Countertenor Mark Chambers reflects on the history of Joby Talbot’s Path of Miracles.
“Music gives a soul to the universe, wings to the mind, flight to the imagination and life to everything.” Plato
The ability of a piece of music, a smell or a taste to recall instant memories is something fascinating to me, and having the chance to revisit Path of Miracles this year has brought so many incredible experiences to mind.
I have been privileged to have performed in every complete live performance of Joby Talbot’s masterpiece, Path of Miracles, and as we conclude our year-long tour of the work, I have been asked to put down a few words about my experiences over the last 13 years since its inception.
I was with Nigel and his wife Grace on the morning of the 7th July 2005, and remember clearly watching the news together with growing concern as to what events might be transpiring; once that image of the iconic red London bus with its roof blown back appeared on the screen, we knew things had changed for everyone. The performance that day would have been a culmination of about a month’s work for the choir, from the read-through with Joby, to memorising huge sections of the piece, working with the director in the amazing space of St. Bartholomew-the-Great to create something truly unique and for many of us, life changing. Although we subsequently recorded and premiered the work, the impact of the piece didn’t seem to warrant the work put in. But deep down, we all knew the piece would have its time.
Over the next few years, we were lucky enough to tour the work throughout the world, with a particularly memorable trip in 2006 to Northern Spain, performing the work in both Burgos and Leon, and later on in Santiago itself – a real treat to put this music with its layers of folktales and myths taken from the pilgrim’s guidebook the Codex Calixtinus, into the very places of which we sing. It was on this tour that I witnessed the effect the piece has on not only the audience but the performers. After our performance in Santiago, a soprano colleague looked at me once the final chords had diminished and simply asked “What have I just experienced?” and for many in the audience this last year, this is a question often asked.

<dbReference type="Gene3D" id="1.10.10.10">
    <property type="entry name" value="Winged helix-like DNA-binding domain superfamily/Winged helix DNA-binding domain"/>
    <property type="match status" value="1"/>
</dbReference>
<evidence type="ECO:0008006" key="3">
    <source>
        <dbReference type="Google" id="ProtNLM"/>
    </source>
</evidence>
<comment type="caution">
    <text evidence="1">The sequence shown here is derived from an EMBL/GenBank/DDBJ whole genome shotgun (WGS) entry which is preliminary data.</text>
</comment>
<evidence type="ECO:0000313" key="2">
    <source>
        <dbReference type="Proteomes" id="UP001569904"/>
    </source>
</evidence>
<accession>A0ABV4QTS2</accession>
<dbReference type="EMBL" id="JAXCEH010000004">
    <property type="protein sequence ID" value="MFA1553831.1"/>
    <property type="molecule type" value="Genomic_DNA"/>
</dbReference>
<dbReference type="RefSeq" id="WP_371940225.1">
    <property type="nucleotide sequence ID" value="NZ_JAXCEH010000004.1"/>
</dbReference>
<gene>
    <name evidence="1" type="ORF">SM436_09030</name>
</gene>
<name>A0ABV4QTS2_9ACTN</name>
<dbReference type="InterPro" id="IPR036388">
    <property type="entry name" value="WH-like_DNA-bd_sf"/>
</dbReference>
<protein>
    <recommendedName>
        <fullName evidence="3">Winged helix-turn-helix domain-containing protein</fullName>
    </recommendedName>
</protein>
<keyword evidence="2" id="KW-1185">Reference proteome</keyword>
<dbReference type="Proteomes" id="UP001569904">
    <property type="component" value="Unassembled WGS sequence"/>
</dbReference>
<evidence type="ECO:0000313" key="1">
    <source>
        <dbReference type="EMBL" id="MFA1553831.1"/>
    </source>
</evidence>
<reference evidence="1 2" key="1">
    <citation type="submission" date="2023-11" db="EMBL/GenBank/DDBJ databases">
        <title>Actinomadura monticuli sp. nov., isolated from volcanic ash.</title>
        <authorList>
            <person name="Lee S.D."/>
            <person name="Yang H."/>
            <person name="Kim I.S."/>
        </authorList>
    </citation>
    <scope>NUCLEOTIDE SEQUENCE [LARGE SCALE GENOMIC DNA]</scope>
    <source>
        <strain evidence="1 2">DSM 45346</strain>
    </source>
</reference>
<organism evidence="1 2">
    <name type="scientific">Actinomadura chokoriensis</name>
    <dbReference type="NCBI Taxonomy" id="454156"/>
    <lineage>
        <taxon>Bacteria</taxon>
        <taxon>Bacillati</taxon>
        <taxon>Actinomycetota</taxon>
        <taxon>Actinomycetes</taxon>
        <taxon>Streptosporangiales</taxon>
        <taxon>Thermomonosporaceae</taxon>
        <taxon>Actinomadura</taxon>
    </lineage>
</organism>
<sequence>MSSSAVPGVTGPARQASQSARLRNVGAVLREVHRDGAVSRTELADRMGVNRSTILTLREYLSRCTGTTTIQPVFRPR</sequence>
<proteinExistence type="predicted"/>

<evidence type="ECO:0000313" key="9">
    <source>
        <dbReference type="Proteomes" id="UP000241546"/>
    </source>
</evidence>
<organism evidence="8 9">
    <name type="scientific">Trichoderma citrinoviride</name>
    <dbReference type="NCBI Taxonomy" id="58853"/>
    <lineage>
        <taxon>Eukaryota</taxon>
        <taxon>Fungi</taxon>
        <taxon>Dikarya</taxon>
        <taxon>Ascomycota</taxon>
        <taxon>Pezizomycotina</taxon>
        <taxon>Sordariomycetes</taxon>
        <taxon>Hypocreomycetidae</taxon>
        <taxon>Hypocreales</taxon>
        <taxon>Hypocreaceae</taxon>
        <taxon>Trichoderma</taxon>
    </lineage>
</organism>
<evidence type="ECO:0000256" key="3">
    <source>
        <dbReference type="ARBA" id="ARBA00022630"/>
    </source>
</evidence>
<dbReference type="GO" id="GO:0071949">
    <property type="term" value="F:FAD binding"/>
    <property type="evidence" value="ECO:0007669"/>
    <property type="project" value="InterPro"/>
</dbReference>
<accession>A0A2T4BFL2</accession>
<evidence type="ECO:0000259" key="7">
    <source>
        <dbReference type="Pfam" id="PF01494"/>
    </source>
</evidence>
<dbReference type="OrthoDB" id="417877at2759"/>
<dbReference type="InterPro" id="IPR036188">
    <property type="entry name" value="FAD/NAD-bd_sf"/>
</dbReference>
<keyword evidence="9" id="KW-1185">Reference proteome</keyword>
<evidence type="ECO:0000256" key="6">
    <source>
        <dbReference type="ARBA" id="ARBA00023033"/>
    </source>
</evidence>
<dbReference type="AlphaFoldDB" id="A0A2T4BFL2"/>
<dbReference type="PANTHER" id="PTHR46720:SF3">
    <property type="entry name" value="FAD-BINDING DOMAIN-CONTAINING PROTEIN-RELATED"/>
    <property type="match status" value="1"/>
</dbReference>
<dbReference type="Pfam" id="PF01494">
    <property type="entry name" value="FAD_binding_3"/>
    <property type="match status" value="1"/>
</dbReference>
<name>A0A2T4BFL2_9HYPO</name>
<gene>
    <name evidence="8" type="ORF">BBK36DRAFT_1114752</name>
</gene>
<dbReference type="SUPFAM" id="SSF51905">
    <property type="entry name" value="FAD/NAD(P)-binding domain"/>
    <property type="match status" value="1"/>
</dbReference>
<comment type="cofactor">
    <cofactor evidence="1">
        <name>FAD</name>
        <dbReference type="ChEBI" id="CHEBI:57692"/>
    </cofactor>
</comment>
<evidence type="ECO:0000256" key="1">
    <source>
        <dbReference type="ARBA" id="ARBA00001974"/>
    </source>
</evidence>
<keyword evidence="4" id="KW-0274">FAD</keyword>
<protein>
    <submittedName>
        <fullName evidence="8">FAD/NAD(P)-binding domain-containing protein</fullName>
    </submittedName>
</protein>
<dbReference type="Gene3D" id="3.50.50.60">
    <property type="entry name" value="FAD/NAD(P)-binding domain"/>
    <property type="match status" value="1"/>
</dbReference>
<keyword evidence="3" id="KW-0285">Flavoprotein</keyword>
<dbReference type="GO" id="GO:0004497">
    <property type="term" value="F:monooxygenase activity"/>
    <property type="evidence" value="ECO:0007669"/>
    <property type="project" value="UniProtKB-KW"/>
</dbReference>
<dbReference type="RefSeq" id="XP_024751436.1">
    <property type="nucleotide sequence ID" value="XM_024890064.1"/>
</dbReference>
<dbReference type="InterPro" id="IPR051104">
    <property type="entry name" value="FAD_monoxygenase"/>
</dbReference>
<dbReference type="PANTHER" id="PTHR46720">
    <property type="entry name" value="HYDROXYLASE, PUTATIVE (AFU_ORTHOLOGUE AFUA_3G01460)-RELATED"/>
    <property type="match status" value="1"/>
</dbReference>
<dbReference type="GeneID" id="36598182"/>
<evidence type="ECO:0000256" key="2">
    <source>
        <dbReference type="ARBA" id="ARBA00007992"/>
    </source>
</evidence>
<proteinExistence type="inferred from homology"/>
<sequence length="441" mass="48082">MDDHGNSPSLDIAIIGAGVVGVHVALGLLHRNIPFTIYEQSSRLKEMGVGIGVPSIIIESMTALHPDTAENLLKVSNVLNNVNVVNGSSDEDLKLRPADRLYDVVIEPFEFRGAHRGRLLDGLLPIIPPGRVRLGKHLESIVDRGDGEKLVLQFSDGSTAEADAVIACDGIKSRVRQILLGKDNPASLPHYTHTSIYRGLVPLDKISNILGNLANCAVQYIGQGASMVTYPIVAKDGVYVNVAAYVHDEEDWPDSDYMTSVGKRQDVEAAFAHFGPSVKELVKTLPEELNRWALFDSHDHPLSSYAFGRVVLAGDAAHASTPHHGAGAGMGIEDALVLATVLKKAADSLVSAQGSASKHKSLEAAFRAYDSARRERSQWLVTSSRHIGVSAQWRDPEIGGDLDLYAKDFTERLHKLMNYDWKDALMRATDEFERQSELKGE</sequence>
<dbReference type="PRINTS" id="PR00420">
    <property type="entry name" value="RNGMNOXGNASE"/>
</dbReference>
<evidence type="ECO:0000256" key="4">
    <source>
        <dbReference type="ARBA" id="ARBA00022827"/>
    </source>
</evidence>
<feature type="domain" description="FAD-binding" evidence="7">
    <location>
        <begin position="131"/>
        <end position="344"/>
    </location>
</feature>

The piece seems to have a power to lift an audience up and take them on the journey with us – through the uncomfortable and disturbing pasiputput to the trudging, unsettling 2nd movement Burgos – representing the period in the Camino where you enter the high area of Spain known as the meseta. This is traditionally the place in the walk where one turns “inwards” and begins to reflect on the reason for the journey – often not the reason one was expecting – the hypnotic writing Joby creates here is incredible.
The third movement, Leon, changes the sound world entirely and mimics the incredible coloured light of Leon Cathedral’s stained glass as voices soar upwards. To have had the chance to put this music into that space was a memory I will hold dear forever. And finally euphoric Santiago capturing the moment at the Monte de Gozo where you at long last see Santiago shimmering in the distance.
For all of the memories of the fun of touring the piece conjures in my mind, it has also brought people we have lost to the mind. It is impossible to sing the piece without seeing Barbara Pollock (the commissioner of the work) somewhere there in the audience, smiling proudly back at us. She was truly a lovely lady whose legacy of generosity of spirit lives on through this music.
Reflecting on this past year in particular, my abiding memory will be of watching a new generation of fantastic young singers getting to know this piece, making it their own and discovering for themselves the power of the work as a performer. For me, there were several stand-out moments – St. Bartholomew-the-Great was simply an incredible experience. It is the first time in a while I have seen colleagues take themselves into a quiet corner in order to gather themselves before a performance; it really mattered to do oneself justice on such an occasion. Hearing the feedback from friends afterwards made me realise that we had done something very special. To see Gabriel Crouch’s wife Christie Starrett, a veteran of many Tenebrae performances, inconsolable with emotion, and a friend of mine who has attended some of the finest festivals all over the world describing the performance as “simply the best thing he’d ever heard” – reactions like this made me realise the piece had now found its time again. The performances in Melbourne were also truly special, and having our old colleague Chris Watson (now Director of Music at Trinity College, Melbourne) back in the ranks; feeling his emotion during the final stages of the piece and the effect it had on us all was one of those times when music transcends words.
Whilst listening to the recording of this work is great in itself, it has become clear that the piece needs to be “experienced” live. The exchange of energy between performers and audience, especially as we promenade around the various spaces, is something unique in the choral repertoire. To have had the chance to perform it as much this year has been an incredible opportunity for me and I look forward to our tour to the USA next year.
With each performance being unique, it is difficult to explain to people how it feels from the inside, but there is one moment in particular when I can begin to relax and listen and experience a little of what the audience hears.
It is the moment in the final movement when the basses sing the words:
“We have walked out of the lives we had,
And will return to nothing, if we live
Changed by the journey, face and soul alike.”
This journey has certainly changed me and I am grateful for every step of the way.